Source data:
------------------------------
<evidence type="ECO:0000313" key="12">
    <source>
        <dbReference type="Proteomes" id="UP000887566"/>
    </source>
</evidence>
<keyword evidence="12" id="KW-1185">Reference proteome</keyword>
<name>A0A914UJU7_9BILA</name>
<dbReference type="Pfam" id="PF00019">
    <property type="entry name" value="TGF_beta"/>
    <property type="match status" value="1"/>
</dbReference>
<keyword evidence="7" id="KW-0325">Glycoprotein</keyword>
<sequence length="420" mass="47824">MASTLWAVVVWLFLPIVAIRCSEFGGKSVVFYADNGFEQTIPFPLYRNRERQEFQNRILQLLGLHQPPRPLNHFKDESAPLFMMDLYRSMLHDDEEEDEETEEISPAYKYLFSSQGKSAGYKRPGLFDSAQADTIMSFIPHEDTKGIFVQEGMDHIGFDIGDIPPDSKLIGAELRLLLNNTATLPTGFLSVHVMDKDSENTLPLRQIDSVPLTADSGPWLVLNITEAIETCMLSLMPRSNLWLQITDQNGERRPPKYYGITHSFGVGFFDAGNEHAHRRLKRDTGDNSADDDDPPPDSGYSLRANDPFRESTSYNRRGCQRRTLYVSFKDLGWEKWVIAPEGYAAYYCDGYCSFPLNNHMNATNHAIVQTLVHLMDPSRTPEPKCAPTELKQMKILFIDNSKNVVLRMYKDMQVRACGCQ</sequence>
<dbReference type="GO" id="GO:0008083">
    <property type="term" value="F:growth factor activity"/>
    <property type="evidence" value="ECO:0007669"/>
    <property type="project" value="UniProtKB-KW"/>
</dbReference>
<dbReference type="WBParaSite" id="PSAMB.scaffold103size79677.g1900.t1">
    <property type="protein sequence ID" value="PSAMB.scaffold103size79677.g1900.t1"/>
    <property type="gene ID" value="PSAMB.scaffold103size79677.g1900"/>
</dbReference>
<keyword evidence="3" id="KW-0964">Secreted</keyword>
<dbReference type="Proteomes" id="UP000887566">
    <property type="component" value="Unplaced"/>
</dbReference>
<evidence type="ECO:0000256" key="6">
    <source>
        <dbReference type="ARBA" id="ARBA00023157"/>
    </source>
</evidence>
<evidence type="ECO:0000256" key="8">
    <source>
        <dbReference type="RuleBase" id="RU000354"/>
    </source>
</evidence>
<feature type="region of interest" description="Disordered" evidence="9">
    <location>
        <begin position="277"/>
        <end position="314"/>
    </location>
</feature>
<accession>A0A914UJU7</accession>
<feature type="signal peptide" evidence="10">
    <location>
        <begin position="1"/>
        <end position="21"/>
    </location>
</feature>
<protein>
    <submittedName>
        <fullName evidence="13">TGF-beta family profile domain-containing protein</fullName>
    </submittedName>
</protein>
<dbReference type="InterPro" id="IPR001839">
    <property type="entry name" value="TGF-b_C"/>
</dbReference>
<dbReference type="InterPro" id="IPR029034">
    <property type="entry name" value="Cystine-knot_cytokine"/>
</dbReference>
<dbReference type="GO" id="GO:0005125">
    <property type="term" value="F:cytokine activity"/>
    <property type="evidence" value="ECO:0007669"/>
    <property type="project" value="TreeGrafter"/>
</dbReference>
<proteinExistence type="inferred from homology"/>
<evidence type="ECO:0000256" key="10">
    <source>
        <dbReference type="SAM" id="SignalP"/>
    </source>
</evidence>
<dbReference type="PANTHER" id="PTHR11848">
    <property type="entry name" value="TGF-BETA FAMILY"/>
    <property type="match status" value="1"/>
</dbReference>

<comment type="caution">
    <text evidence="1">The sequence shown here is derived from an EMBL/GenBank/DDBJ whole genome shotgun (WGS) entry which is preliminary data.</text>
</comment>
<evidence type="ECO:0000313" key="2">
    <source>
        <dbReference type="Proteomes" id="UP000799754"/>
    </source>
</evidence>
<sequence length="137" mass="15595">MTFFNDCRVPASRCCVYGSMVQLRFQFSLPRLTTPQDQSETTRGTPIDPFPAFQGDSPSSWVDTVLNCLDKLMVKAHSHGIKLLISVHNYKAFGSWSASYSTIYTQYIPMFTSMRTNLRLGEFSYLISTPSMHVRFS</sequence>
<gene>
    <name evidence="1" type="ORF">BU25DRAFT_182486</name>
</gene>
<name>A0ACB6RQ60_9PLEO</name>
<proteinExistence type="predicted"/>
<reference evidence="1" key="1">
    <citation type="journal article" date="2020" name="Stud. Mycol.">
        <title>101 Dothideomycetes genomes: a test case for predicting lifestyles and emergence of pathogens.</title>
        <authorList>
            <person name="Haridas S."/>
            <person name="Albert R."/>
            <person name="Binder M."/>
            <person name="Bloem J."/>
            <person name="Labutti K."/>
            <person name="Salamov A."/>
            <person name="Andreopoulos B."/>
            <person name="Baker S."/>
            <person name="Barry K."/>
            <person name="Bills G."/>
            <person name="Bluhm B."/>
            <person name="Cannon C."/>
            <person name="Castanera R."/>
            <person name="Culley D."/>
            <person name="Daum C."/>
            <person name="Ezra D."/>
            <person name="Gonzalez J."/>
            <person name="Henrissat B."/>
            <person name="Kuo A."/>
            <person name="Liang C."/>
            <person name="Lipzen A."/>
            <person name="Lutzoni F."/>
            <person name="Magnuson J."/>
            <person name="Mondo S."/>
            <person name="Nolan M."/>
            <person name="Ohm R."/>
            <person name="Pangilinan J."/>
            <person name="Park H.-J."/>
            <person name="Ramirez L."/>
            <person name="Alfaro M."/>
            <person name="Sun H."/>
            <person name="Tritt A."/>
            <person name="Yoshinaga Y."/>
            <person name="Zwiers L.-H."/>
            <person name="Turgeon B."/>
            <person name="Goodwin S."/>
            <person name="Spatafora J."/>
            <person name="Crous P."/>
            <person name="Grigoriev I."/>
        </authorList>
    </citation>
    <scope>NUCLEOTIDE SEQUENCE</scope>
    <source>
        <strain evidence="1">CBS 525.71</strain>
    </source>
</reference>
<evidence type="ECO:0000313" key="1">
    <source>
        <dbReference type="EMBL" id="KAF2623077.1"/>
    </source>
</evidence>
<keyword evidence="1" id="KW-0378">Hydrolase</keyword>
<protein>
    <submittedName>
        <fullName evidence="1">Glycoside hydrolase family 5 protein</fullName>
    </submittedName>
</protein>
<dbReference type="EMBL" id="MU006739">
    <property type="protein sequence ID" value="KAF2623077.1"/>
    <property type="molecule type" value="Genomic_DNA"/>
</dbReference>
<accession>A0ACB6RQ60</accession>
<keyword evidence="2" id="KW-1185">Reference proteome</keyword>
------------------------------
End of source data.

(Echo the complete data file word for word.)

<evidence type="ECO:0000313" key="12">
    <source>
        <dbReference type="Proteomes" id="UP000887566"/>
    </source>
</evidence>
<keyword evidence="12" id="KW-1185">Reference proteome</keyword>
<name>A0A914UJU7_9BILA</name>
<dbReference type="Pfam" id="PF00019">
    <property type="entry name" value="TGF_beta"/>
    <property type="match status" value="1"/>
</dbReference>
<keyword evidence="7" id="KW-0325">Glycoprotein</keyword>
<sequence length="420" mass="47824">MASTLWAVVVWLFLPIVAIRCSEFGGKSVVFYADNGFEQTIPFPLYRNRERQEFQNRILQLLGLHQPPRPLNHFKDESAPLFMMDLYRSMLHDDEEEDEETEEISPAYKYLFSSQGKSAGYKRPGLFDSAQADTIMSFIPHEDTKGIFVQEGMDHIGFDIGDIPPDSKLIGAELRLLLNNTATLPTGFLSVHVMDKDSENTLPLRQIDSVPLTADSGPWLVLNITEAIETCMLSLMPRSNLWLQITDQNGERRPPKYYGITHSFGVGFFDAGNEHAHRRLKRDTGDNSADDDDPPPDSGYSLRANDPFRESTSYNRRGCQRRTLYVSFKDLGWEKWVIAPEGYAAYYCDGYCSFPLNNHMNATNHAIVQTLVHLMDPSRTPEPKCAPTELKQMKILFIDNSKNVVLRMYKDMQVRACGCQ</sequence>
<dbReference type="GO" id="GO:0008083">
    <property type="term" value="F:growth factor activity"/>
    <property type="evidence" value="ECO:0007669"/>
    <property type="project" value="UniProtKB-KW"/>
</dbReference>
<dbReference type="WBParaSite" id="PSAMB.scaffold103size79677.g1900.t1">
    <property type="protein sequence ID" value="PSAMB.scaffold103size79677.g1900.t1"/>
    <property type="gene ID" value="PSAMB.scaffold103size79677.g1900"/>
</dbReference>
<keyword evidence="3" id="KW-0964">Secreted</keyword>
<dbReference type="Proteomes" id="UP000887566">
    <property type="component" value="Unplaced"/>
</dbReference>
<evidence type="ECO:0000256" key="6">
    <source>
        <dbReference type="ARBA" id="ARBA00023157"/>
    </source>
</evidence>
<evidence type="ECO:0000256" key="8">
    <source>
        <dbReference type="RuleBase" id="RU000354"/>
    </source>
</evidence>
<feature type="region of interest" description="Disordered" evidence="9">
    <location>
        <begin position="277"/>
        <end position="314"/>
    </location>
</feature>
<accession>A0A914UJU7</accession>
<feature type="signal peptide" evidence="10">
    <location>
        <begin position="1"/>
        <end position="21"/>
    </location>
</feature>
<protein>
    <submittedName>
        <fullName evidence="13">TGF-beta family profile domain-containing protein</fullName>
    </submittedName>
</protein>
<dbReference type="InterPro" id="IPR001839">
    <property type="entry name" value="TGF-b_C"/>
</dbReference>
<dbReference type="InterPro" id="IPR029034">
    <property type="entry name" value="Cystine-knot_cytokine"/>
</dbReference>
<dbReference type="GO" id="GO:0005125">
    <property type="term" value="F:cytokine activity"/>
    <property type="evidence" value="ECO:0007669"/>
    <property type="project" value="TreeGrafter"/>
</dbReference>
<proteinExistence type="inferred from homology"/>
<evidence type="ECO:0000256" key="10">
    <source>
        <dbReference type="SAM" id="SignalP"/>
    </source>
</evidence>
<dbReference type="PANTHER" id="PTHR11848">
    <property type="entry name" value="TGF-BETA FAMILY"/>
    <property type="match status" value="1"/>
</dbReference>

<comment type="caution">
    <text evidence="1">The sequence shown here is derived from an EMBL/GenBank/DDBJ whole genome shotgun (WGS) entry which is preliminary data.</text>
</comment>
<evidence type="ECO:0000313" key="2">
    <source>
        <dbReference type="Proteomes" id="UP000799754"/>
    </source>
</evidence>
<sequence length="137" mass="15595">MTFFNDCRVPASRCCVYGSMVQLRFQFSLPRLTTPQDQSETTRGTPIDPFPAFQGDSPSSWVDTVLNCLDKLMVKAHSHGIKLLISVHNYKAFGSWSASYSTIYTQYIPMFTSMRTNLRLGEFSYLISTPSMHVRFS</sequence>
<gene>
    <name evidence="1" type="ORF">BU25DRAFT_182486</name>
</gene>
<name>A0ACB6RQ60_9PLEO</name>
<proteinExistence type="predicted"/>
<reference evidence="1" key="1">
    <citation type="journal article" date="2020" name="Stud. Mycol.">
        <title>101 Dothideomycetes genomes: a test case for predicting lifestyles and emergence of pathogens.</title>
        <authorList>
            <person name="Haridas S."/>
            <person name="Albert R."/>
            <person name="Binder M."/>
            <person name="Bloem J."/>
            <person name="Labutti K."/>
            <person name="Salamov A."/>
            <person name="Andreopoulos B."/>
            <person name="Baker S."/>
            <person name="Barry K."/>
            <person name="Bills G."/>
            <person name="Bluhm B."/>
            <person name="Cannon C."/>
            <person name="Castanera R."/>
            <person name="Culley D."/>
            <person name="Daum C."/>
            <person name="Ezra D."/>
            <person name="Gonzalez J."/>
            <person name="Henrissat B."/>
            <person name="Kuo A."/>
            <person name="Liang C."/>
            <person name="Lipzen A."/>
            <person name="Lutzoni F."/>
            <person name="Magnuson J."/>
            <person name="Mondo S."/>
            <person name="Nolan M."/>
            <person name="Ohm R."/>
            <person name="Pangilinan J."/>
            <person name="Park H.-J."/>
            <person name="Ramirez L."/>
            <person name="Alfaro M."/>
            <person name="Sun H."/>
            <person name="Tritt A."/>
            <person name="Yoshinaga Y."/>
            <person name="Zwiers L.-H."/>
            <person name="Turgeon B."/>
            <person name="Goodwin S."/>
            <person name="Spatafora J."/>
            <person name="Crous P."/>
            <person name="Grigoriev I."/>
        </authorList>
    </citation>
    <scope>NUCLEOTIDE SEQUENCE</scope>
    <source>
        <strain evidence="1">CBS 525.71</strain>
    </source>
</reference>
<evidence type="ECO:0000313" key="1">
    <source>
        <dbReference type="EMBL" id="KAF2623077.1"/>
    </source>
</evidence>
<keyword evidence="1" id="KW-0378">Hydrolase</keyword>
<protein>
    <submittedName>
        <fullName evidence="1">Glycoside hydrolase family 5 protein</fullName>
    </submittedName>
</protein>
<dbReference type="EMBL" id="MU006739">
    <property type="protein sequence ID" value="KAF2623077.1"/>
    <property type="molecule type" value="Genomic_DNA"/>
</dbReference>
<accession>A0ACB6RQ60</accession>
<keyword evidence="2" id="KW-1185">Reference proteome</keyword>